Evaluating spatially resolved influence of soil and tree water status on quality of European plum grown in semi-humid climate

Jana Käthner, Alon Ben-Gal, Robin Gebbers, Aviva Peeters, Werner B. Herppich, Manuela Zude-Sasse

Research output: Contribution to journalArticlepeer-review

13 Scopus citations


In orchards, the variations of fruit quality and its determinants are crucial for resource effective measures. In the present study, a drip-irrigated plum production (Prunus domestica L. “Tophit plus”/Wavit) located in a semi-humid climate was studied. Analysis of the apparent electrical conductivity (ECa) of soil showed spatial patterns of sand lenses in the orchard. Water status of sample trees was measured instantaneously by means of leaf water potential, φleaf [MPa], and for all trees by thermal imaging of canopies and calculation of the crop water stress index (CWSI). Methods for determining CWSI were evaluated. A CWSI approach calculating canopy and reference temperatures from the histogram of pixels from each image itself was found to suit the experimental conditions. Soil ECa showed no correlation with specific leaf area ratio and cumulative water use efficiency (WUEc) derived from the crop load. The fruit quality, however, was influenced by physiological drought stress in trees with high crop load and, resulting (too) high WUEc, when fruit driven water demand was notmet. As indicated by analysis of variance, neither ECa nor the instantaneous CWSI could be used as predictors of fruit quality, while the interaction of CWSI and WUEc did succeed in indicating significant differences. Consequently, both WUEc and CWSI should be integrated in irrigation scheduling for positive impact on fruit quality.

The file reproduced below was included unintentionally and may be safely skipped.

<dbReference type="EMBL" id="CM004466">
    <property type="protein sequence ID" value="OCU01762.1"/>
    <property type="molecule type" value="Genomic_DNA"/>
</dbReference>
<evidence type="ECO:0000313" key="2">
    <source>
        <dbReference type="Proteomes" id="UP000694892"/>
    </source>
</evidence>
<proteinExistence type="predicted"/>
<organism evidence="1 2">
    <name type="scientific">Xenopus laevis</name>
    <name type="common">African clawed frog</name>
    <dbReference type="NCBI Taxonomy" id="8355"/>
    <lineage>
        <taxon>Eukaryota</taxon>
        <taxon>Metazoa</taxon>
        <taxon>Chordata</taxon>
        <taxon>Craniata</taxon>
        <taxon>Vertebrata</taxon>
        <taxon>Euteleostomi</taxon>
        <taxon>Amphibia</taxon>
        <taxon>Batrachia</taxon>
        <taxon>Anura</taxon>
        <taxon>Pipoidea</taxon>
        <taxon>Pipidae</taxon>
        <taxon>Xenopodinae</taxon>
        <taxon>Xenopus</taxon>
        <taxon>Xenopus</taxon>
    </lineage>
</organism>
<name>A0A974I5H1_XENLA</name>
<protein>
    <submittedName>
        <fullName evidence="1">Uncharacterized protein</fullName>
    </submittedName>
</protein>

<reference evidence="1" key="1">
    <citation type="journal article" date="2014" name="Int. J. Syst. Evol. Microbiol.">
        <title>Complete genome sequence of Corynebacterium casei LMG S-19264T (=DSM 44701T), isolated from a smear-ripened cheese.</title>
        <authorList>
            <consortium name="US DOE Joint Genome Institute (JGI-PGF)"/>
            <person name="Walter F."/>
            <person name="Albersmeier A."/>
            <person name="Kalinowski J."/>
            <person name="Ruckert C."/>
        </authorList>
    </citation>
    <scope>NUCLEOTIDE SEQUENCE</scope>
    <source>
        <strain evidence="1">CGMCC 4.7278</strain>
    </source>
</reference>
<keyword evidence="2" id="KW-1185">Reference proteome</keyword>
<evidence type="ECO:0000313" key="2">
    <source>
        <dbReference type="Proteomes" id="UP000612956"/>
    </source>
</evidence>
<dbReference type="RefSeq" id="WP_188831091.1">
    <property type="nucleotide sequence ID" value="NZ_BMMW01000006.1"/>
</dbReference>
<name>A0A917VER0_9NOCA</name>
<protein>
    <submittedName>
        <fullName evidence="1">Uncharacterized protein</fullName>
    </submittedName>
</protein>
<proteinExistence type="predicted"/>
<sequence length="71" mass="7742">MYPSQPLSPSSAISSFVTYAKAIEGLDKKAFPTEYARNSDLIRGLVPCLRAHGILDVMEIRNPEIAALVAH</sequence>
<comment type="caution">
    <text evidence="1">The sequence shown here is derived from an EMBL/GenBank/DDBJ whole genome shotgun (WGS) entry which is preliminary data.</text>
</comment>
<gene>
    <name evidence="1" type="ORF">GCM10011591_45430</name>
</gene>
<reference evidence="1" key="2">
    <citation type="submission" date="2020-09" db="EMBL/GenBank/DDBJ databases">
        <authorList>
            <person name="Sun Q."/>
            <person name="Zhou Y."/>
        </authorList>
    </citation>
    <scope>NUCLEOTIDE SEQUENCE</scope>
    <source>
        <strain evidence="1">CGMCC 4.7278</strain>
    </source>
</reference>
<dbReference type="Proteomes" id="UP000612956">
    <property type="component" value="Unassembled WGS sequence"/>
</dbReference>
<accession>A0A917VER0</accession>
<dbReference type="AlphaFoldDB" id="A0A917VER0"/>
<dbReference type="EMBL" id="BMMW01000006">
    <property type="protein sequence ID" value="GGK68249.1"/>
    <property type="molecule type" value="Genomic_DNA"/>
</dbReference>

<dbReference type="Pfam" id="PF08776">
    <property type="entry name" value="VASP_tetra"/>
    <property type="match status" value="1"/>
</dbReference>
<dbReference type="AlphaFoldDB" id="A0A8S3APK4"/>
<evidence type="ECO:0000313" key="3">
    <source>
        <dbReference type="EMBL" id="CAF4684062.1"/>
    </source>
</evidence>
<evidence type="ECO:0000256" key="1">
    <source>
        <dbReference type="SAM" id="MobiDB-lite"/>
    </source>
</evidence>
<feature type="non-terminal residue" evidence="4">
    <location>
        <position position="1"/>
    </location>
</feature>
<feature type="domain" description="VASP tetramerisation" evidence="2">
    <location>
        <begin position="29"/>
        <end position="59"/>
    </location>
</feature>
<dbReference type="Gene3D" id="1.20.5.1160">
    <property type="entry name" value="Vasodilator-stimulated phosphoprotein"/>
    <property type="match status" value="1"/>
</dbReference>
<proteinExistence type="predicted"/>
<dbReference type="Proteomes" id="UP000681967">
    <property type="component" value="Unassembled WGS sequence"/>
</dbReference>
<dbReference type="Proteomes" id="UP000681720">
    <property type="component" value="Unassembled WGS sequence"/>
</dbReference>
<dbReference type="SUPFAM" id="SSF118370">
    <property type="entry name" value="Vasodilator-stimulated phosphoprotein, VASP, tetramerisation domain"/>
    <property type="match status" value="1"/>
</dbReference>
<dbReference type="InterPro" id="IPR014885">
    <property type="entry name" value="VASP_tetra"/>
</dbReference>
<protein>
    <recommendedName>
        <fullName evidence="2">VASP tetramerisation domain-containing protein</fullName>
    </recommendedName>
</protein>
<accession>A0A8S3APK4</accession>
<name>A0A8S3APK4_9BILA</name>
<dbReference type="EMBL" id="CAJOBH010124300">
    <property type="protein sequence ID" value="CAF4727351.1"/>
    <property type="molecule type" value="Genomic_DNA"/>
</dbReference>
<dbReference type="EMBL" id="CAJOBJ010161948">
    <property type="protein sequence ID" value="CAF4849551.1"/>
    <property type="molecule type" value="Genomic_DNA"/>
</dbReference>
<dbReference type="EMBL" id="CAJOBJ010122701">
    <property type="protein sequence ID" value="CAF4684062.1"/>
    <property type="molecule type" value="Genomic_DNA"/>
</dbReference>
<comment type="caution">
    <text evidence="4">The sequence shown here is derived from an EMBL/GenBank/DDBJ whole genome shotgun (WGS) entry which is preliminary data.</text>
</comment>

Original languageEnglish
Article number1053
JournalFrontiers in Plant Science
StatePublished - 20 Jun 2017
Externally publishedYes


  • Fruit quality
  • Plum
  • Precision horticulture
  • Spatial variability
  • Tree water status

ASJC Scopus subject areas

  • Plant Science

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